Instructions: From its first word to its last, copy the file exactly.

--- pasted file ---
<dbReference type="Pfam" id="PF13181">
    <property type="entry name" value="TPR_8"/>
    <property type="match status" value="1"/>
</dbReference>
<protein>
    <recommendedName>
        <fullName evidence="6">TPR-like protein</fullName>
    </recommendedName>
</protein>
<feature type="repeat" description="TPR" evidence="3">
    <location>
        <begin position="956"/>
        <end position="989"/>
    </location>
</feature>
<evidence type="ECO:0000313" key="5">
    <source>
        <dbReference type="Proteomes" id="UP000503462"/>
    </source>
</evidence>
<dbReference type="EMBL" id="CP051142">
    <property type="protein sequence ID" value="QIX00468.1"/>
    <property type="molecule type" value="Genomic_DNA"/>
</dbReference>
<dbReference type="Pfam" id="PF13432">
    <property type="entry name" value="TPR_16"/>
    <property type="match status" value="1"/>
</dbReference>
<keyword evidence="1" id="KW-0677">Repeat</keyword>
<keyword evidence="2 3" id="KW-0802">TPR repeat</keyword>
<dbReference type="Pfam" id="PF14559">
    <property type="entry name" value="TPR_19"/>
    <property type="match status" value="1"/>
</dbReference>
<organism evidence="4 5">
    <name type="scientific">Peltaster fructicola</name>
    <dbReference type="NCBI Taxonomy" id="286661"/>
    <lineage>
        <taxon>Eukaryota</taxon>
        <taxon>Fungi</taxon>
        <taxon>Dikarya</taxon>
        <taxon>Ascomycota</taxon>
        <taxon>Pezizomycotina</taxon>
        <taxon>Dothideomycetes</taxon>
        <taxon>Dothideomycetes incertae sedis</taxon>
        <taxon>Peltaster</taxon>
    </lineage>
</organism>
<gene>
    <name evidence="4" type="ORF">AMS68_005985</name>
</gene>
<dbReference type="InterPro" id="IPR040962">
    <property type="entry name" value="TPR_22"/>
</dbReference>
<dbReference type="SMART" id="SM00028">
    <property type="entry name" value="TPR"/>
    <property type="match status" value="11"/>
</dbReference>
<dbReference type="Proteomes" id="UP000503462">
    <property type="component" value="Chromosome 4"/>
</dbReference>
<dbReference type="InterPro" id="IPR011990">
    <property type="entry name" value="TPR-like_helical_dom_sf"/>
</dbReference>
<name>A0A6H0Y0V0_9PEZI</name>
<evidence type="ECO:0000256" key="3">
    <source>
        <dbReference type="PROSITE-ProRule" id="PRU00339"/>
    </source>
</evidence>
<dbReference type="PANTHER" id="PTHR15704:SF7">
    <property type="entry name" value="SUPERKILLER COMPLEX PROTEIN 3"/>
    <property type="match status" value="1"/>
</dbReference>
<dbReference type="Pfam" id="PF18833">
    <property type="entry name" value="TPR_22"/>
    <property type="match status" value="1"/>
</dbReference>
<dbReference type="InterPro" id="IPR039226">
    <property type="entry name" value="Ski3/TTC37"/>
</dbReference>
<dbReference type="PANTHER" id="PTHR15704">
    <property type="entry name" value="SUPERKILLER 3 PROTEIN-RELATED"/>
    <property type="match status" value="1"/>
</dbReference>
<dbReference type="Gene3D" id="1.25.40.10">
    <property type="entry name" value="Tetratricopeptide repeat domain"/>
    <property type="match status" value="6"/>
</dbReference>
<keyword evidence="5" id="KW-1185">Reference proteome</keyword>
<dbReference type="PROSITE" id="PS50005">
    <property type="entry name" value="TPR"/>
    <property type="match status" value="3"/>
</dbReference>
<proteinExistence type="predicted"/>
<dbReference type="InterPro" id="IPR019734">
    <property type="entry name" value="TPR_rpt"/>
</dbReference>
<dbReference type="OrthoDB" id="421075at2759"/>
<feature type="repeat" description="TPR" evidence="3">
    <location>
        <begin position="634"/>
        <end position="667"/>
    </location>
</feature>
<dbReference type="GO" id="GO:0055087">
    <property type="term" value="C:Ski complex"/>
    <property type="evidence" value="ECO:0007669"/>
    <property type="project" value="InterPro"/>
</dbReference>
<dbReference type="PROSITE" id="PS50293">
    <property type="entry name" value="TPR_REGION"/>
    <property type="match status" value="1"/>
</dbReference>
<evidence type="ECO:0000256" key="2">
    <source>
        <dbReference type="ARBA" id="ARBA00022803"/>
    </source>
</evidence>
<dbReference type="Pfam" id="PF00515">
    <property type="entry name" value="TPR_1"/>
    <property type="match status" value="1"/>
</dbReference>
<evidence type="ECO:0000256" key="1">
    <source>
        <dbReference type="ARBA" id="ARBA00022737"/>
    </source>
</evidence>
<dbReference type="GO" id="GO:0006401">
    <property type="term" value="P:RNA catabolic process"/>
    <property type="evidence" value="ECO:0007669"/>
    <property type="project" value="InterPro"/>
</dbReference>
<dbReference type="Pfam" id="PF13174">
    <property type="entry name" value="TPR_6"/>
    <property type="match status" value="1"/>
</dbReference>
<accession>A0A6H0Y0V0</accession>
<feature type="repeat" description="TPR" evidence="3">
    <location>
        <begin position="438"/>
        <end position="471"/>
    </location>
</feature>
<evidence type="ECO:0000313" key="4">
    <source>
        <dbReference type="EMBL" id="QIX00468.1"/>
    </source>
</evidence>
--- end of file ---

<dbReference type="Pfam" id="PF13181">
    <property type="entry name" value="TPR_8"/>
    <property type="match status" value="1"/>
</dbReference>
<protein>
    <recommendedName>
        <fullName evidence="6">TPR-like protein</fullName>
    </recommendedName>
</protein>
<feature type="repeat" description="TPR" evidence="3">
    <location>
        <begin position="956"/>
        <end position="989"/>
    </location>
</feature>
<evidence type="ECO:0000313" key="5">
    <source>
        <dbReference type="Proteomes" id="UP000503462"/>
    </source>
</evidence>
<dbReference type="EMBL" id="CP051142">
    <property type="protein sequence ID" value="QIX00468.1"/>
    <property type="molecule type" value="Genomic_DNA"/>
</dbReference>
<dbReference type="Pfam" id="PF13432">
    <property type="entry name" value="TPR_16"/>
    <property type="match status" value="1"/>
</dbReference>
<keyword evidence="1" id="KW-0677">Repeat</keyword>
<keyword evidence="2 3" id="KW-0802">TPR repeat</keyword>
<dbReference type="Pfam" id="PF14559">
    <property type="entry name" value="TPR_19"/>
    <property type="match status" value="1"/>
</dbReference>
<organism evidence="4 5">
    <name type="scientific">Peltaster fructicola</name>
    <dbReference type="NCBI Taxonomy" id="286661"/>
    <lineage>
        <taxon>Eukaryota</taxon>
        <taxon>Fungi</taxon>
        <taxon>Dikarya</taxon>
        <taxon>Ascomycota</taxon>
        <taxon>Pezizomycotina</taxon>
        <taxon>Dothideomycetes</taxon>
        <taxon>Dothideomycetes incertae sedis</taxon>
        <taxon>Peltaster</taxon>
    </lineage>
</organism>
<gene>
    <name evidence="4" type="ORF">AMS68_005985</name>
</gene>
<dbReference type="InterPro" id="IPR040962">
    <property type="entry name" value="TPR_22"/>
</dbReference>
<dbReference type="SMART" id="SM00028">
    <property type="entry name" value="TPR"/>
    <property type="match status" value="11"/>
</dbReference>
<dbReference type="Proteomes" id="UP000503462">
    <property type="component" value="Chromosome 4"/>
</dbReference>
<dbReference type="InterPro" id="IPR011990">
    <property type="entry name" value="TPR-like_helical_dom_sf"/>
</dbReference>
<name>A0A6H0Y0V0_9PEZI</name>
<evidence type="ECO:0000256" key="3">
    <source>
        <dbReference type="PROSITE-ProRule" id="PRU00339"/>
    </source>
</evidence>
<dbReference type="PANTHER" id="PTHR15704:SF7">
    <property type="entry name" value="SUPERKILLER COMPLEX PROTEIN 3"/>
    <property type="match status" value="1"/>
</dbReference>
<dbReference type="Pfam" id="PF18833">
    <property type="entry name" value="TPR_22"/>
    <property type="match status" value="1"/>
</dbReference>
<dbReference type="InterPro" id="IPR039226">
    <property type="entry name" value="Ski3/TTC37"/>
</dbReference>
<dbReference type="PANTHER" id="PTHR15704">
    <property type="entry name" value="SUPERKILLER 3 PROTEIN-RELATED"/>
    <property type="match status" value="1"/>
</dbReference>
<dbReference type="Gene3D" id="1.25.40.10">
    <property type="entry name" value="Tetratricopeptide repeat domain"/>
    <property type="match status" value="6"/>
</dbReference>
<keyword evidence="5" id="KW-1185">Reference proteome</keyword>
<dbReference type="PROSITE" id="PS50005">
    <property type="entry name" value="TPR"/>
    <property type="match status" value="3"/>
</dbReference>
<proteinExistence type="predicted"/>
<dbReference type="InterPro" id="IPR019734">
    <property type="entry name" value="TPR_rpt"/>
</dbReference>
<dbReference type="OrthoDB" id="421075at2759"/>
<feature type="repeat" description="TPR" evidence="3">
    <location>
        <begin position="634"/>
        <end position="667"/>
    </location>
</feature>
<dbReference type="GO" id="GO:0055087">
    <property type="term" value="C:Ski complex"/>
    <property type="evidence" value="ECO:0007669"/>
    <property type="project" value="InterPro"/>
</dbReference>
<dbReference type="PROSITE" id="PS50293">
    <property type="entry name" value="TPR_REGION"/>
    <property type="match status" value="1"/>
</dbReference>
<evidence type="ECO:0000256" key="2">
    <source>
        <dbReference type="ARBA" id="ARBA00022803"/>
    </source>
</evidence>
<dbReference type="Pfam" id="PF00515">
    <property type="entry name" value="TPR_1"/>
    <property type="match status" value="1"/>
</dbReference>
<evidence type="ECO:0000256" key="1">
    <source>
        <dbReference type="ARBA" id="ARBA00022737"/>
    </source>
</evidence>
<dbReference type="GO" id="GO:0006401">
    <property type="term" value="P:RNA catabolic process"/>
    <property type="evidence" value="ECO:0007669"/>
    <property type="project" value="InterPro"/>
</dbReference>
<dbReference type="Pfam" id="PF13174">
    <property type="entry name" value="TPR_6"/>
    <property type="match status" value="1"/>
</dbReference>
<accession>A0A6H0Y0V0</accession>
<feature type="repeat" description="TPR" evidence="3">
    <location>
        <begin position="438"/>
        <end position="471"/>
    </location>
</feature>
<evidence type="ECO:0000313" key="4">
    <source>
        <dbReference type="EMBL" id="QIX00468.1"/>
    </source>
</evidence>